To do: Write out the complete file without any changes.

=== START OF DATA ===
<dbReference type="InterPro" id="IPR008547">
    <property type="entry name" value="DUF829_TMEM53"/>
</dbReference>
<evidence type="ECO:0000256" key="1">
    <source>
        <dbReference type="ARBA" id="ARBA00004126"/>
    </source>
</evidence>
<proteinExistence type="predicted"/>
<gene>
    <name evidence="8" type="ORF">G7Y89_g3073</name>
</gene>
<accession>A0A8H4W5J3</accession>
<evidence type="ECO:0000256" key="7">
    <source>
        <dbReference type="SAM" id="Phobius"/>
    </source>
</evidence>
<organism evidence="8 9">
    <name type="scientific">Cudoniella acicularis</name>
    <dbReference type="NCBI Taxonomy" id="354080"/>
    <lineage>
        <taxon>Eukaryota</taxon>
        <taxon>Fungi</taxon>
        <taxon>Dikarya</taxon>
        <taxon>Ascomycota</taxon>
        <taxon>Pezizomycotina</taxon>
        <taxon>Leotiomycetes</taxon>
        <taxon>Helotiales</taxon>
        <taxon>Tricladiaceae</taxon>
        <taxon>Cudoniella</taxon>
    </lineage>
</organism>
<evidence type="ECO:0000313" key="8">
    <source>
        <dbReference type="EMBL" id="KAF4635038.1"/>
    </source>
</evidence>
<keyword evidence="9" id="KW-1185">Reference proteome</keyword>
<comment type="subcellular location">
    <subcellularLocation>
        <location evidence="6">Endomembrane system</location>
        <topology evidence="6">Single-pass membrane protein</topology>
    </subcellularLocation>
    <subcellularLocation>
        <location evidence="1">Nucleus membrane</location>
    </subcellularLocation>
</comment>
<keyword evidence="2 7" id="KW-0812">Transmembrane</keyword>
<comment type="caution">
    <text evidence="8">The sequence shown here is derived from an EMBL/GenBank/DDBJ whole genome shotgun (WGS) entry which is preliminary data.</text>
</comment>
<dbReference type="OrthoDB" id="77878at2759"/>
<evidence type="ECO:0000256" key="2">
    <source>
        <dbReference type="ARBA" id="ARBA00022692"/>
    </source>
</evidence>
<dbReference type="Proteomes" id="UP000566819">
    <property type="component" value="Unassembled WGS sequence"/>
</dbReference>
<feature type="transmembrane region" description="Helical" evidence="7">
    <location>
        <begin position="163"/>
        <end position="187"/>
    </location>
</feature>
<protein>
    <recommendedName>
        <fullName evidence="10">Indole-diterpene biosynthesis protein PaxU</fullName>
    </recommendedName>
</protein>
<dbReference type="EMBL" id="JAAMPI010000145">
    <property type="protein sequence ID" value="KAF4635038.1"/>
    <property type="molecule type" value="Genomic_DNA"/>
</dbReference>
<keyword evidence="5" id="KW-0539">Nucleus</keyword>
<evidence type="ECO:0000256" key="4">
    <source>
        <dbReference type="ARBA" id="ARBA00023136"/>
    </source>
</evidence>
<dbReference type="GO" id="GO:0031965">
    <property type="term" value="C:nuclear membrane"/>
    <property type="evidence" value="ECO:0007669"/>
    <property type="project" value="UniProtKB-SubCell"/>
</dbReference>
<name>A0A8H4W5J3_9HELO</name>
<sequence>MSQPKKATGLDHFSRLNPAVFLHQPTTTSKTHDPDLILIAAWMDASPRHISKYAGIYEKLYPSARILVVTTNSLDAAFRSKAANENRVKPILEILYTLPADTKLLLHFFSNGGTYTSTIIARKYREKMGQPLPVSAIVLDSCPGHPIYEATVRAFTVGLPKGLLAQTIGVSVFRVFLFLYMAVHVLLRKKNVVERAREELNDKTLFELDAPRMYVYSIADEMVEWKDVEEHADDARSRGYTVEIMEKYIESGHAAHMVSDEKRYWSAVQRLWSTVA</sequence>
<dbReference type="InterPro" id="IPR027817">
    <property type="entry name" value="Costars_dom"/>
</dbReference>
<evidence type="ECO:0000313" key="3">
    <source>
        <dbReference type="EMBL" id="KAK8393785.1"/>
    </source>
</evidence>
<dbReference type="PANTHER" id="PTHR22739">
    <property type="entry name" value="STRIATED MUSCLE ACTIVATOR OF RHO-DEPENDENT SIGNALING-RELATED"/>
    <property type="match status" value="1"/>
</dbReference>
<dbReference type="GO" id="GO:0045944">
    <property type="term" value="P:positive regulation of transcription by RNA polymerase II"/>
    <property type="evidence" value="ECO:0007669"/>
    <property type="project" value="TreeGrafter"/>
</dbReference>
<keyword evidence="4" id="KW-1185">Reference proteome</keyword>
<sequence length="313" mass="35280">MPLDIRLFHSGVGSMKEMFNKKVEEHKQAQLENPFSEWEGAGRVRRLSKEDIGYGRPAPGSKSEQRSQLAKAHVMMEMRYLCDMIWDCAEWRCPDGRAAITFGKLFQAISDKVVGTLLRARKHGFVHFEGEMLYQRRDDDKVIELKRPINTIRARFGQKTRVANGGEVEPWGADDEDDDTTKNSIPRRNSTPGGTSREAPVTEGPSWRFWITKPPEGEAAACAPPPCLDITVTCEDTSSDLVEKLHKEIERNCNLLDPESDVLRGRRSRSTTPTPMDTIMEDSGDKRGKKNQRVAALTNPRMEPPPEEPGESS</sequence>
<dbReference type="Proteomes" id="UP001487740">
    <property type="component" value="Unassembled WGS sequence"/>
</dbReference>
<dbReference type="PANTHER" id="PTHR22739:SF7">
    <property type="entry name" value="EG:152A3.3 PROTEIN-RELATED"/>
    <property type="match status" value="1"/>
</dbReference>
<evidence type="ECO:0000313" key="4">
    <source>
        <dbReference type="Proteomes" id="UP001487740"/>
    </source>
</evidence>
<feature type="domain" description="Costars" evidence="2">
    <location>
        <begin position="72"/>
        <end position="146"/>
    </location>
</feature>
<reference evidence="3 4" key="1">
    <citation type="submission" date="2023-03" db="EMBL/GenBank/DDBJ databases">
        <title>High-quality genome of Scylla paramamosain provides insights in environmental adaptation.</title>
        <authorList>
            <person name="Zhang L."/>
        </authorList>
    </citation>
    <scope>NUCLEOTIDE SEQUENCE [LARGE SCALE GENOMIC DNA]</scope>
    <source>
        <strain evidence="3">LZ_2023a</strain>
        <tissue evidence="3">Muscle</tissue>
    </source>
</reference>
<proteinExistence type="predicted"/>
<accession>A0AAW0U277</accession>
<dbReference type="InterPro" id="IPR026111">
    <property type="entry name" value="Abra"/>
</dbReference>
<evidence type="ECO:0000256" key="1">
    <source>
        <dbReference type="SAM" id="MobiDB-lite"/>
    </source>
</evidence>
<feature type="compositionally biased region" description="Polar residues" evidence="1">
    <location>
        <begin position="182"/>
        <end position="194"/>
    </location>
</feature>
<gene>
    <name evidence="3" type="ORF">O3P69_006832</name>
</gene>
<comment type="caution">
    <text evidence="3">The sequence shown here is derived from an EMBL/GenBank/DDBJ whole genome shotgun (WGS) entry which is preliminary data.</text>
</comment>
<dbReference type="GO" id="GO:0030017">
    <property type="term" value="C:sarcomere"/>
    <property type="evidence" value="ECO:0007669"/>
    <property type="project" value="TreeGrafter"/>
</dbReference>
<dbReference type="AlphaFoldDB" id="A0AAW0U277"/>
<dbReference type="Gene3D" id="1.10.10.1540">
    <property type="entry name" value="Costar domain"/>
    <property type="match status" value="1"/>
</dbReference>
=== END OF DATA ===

<dbReference type="InterPro" id="IPR008547">
    <property type="entry name" value="DUF829_TMEM53"/>
</dbReference>
<evidence type="ECO:0000256" key="1">
    <source>
        <dbReference type="ARBA" id="ARBA00004126"/>
    </source>
</evidence>
<proteinExistence type="predicted"/>
<gene>
    <name evidence="8" type="ORF">G7Y89_g3073</name>
</gene>
<accession>A0A8H4W5J3</accession>
<evidence type="ECO:0000256" key="7">
    <source>
        <dbReference type="SAM" id="Phobius"/>
    </source>
</evidence>
<organism evidence="8 9">
    <name type="scientific">Cudoniella acicularis</name>
    <dbReference type="NCBI Taxonomy" id="354080"/>
    <lineage>
        <taxon>Eukaryota</taxon>
        <taxon>Fungi</taxon>
        <taxon>Dikarya</taxon>
        <taxon>Ascomycota</taxon>
        <taxon>Pezizomycotina</taxon>
        <taxon>Leotiomycetes</taxon>
        <taxon>Helotiales</taxon>
        <taxon>Tricladiaceae</taxon>
        <taxon>Cudoniella</taxon>
    </lineage>
</organism>
<evidence type="ECO:0000313" key="8">
    <source>
        <dbReference type="EMBL" id="KAF4635038.1"/>
    </source>
</evidence>
<keyword evidence="9" id="KW-1185">Reference proteome</keyword>
<comment type="subcellular location">
    <subcellularLocation>
        <location evidence="6">Endomembrane system</location>
        <topology evidence="6">Single-pass membrane protein</topology>
    </subcellularLocation>
    <subcellularLocation>
        <location evidence="1">Nucleus membrane</location>
    </subcellularLocation>
</comment>
<keyword evidence="2 7" id="KW-0812">Transmembrane</keyword>
<comment type="caution">
    <text evidence="8">The sequence shown here is derived from an EMBL/GenBank/DDBJ whole genome shotgun (WGS) entry which is preliminary data.</text>
</comment>
<dbReference type="OrthoDB" id="77878at2759"/>
<evidence type="ECO:0000256" key="2">
    <source>
        <dbReference type="ARBA" id="ARBA00022692"/>
    </source>
</evidence>
<dbReference type="Proteomes" id="UP000566819">
    <property type="component" value="Unassembled WGS sequence"/>
</dbReference>
<feature type="transmembrane region" description="Helical" evidence="7">
    <location>
        <begin position="163"/>
        <end position="187"/>
    </location>
</feature>
<protein>
    <recommendedName>
        <fullName evidence="10">Indole-diterpene biosynthesis protein PaxU</fullName>
    </recommendedName>
</protein>
<dbReference type="EMBL" id="JAAMPI010000145">
    <property type="protein sequence ID" value="KAF4635038.1"/>
    <property type="molecule type" value="Genomic_DNA"/>
</dbReference>
<keyword evidence="5" id="KW-0539">Nucleus</keyword>
<evidence type="ECO:0000256" key="4">
    <source>
        <dbReference type="ARBA" id="ARBA00023136"/>
    </source>
</evidence>
<dbReference type="GO" id="GO:0031965">
    <property type="term" value="C:nuclear membrane"/>
    <property type="evidence" value="ECO:0007669"/>
    <property type="project" value="UniProtKB-SubCell"/>
</dbReference>
<name>A0A8H4W5J3_9HELO</name>
<sequence>MSQPKKATGLDHFSRLNPAVFLHQPTTTSKTHDPDLILIAAWMDASPRHISKYAGIYEKLYPSARILVVTTNSLDAAFRSKAANENRVKPILEILYTLPADTKLLLHFFSNGGTYTSTIIARKYREKMGQPLPVSAIVLDSCPGHPIYEATVRAFTVGLPKGLLAQTIGVSVFRVFLFLYMAVHVLLRKKNVVERAREELNDKTLFELDAPRMYVYSIADEMVEWKDVEEHADDARSRGYTVEIMEKYIESGHAAHMVSDEKRYWSAVQRLWSTVA</sequence>
<dbReference type="InterPro" id="IPR027817">
    <property type="entry name" value="Costars_dom"/>
</dbReference>
<evidence type="ECO:0000313" key="3">
    <source>
        <dbReference type="EMBL" id="KAK8393785.1"/>
    </source>
</evidence>
<dbReference type="PANTHER" id="PTHR22739">
    <property type="entry name" value="STRIATED MUSCLE ACTIVATOR OF RHO-DEPENDENT SIGNALING-RELATED"/>
    <property type="match status" value="1"/>
</dbReference>
<dbReference type="GO" id="GO:0045944">
    <property type="term" value="P:positive regulation of transcription by RNA polymerase II"/>
    <property type="evidence" value="ECO:0007669"/>
    <property type="project" value="TreeGrafter"/>
</dbReference>
<keyword evidence="4" id="KW-1185">Reference proteome</keyword>
<sequence length="313" mass="35280">MPLDIRLFHSGVGSMKEMFNKKVEEHKQAQLENPFSEWEGAGRVRRLSKEDIGYGRPAPGSKSEQRSQLAKAHVMMEMRYLCDMIWDCAEWRCPDGRAAITFGKLFQAISDKVVGTLLRARKHGFVHFEGEMLYQRRDDDKVIELKRPINTIRARFGQKTRVANGGEVEPWGADDEDDDTTKNSIPRRNSTPGGTSREAPVTEGPSWRFWITKPPEGEAAACAPPPCLDITVTCEDTSSDLVEKLHKEIERNCNLLDPESDVLRGRRSRSTTPTPMDTIMEDSGDKRGKKNQRVAALTNPRMEPPPEEPGESS</sequence>
<dbReference type="Proteomes" id="UP001487740">
    <property type="component" value="Unassembled WGS sequence"/>
</dbReference>
<dbReference type="PANTHER" id="PTHR22739:SF7">
    <property type="entry name" value="EG:152A3.3 PROTEIN-RELATED"/>
    <property type="match status" value="1"/>
</dbReference>
<evidence type="ECO:0000313" key="4">
    <source>
        <dbReference type="Proteomes" id="UP001487740"/>
    </source>
</evidence>
<feature type="domain" description="Costars" evidence="2">
    <location>
        <begin position="72"/>
        <end position="146"/>
    </location>
</feature>
<reference evidence="3 4" key="1">
    <citation type="submission" date="2023-03" db="EMBL/GenBank/DDBJ databases">
        <title>High-quality genome of Scylla paramamosain provides insights in environmental adaptation.</title>
        <authorList>
            <person name="Zhang L."/>
        </authorList>
    </citation>
    <scope>NUCLEOTIDE SEQUENCE [LARGE SCALE GENOMIC DNA]</scope>
    <source>
        <strain evidence="3">LZ_2023a</strain>
        <tissue evidence="3">Muscle</tissue>
    </source>
</reference>
<proteinExistence type="predicted"/>
<accession>A0AAW0U277</accession>
<dbReference type="InterPro" id="IPR026111">
    <property type="entry name" value="Abra"/>
</dbReference>
<evidence type="ECO:0000256" key="1">
    <source>
        <dbReference type="SAM" id="MobiDB-lite"/>
    </source>
</evidence>
<feature type="compositionally biased region" description="Polar residues" evidence="1">
    <location>
        <begin position="182"/>
        <end position="194"/>
    </location>
</feature>
<gene>
    <name evidence="3" type="ORF">O3P69_006832</name>
</gene>
<comment type="caution">
    <text evidence="3">The sequence shown here is derived from an EMBL/GenBank/DDBJ whole genome shotgun (WGS) entry which is preliminary data.</text>
</comment>
<dbReference type="GO" id="GO:0030017">
    <property type="term" value="C:sarcomere"/>
    <property type="evidence" value="ECO:0007669"/>
    <property type="project" value="TreeGrafter"/>
</dbReference>
<dbReference type="AlphaFoldDB" id="A0AAW0U277"/>
<dbReference type="Gene3D" id="1.10.10.1540">
    <property type="entry name" value="Costar domain"/>
    <property type="match status" value="1"/>
</dbReference>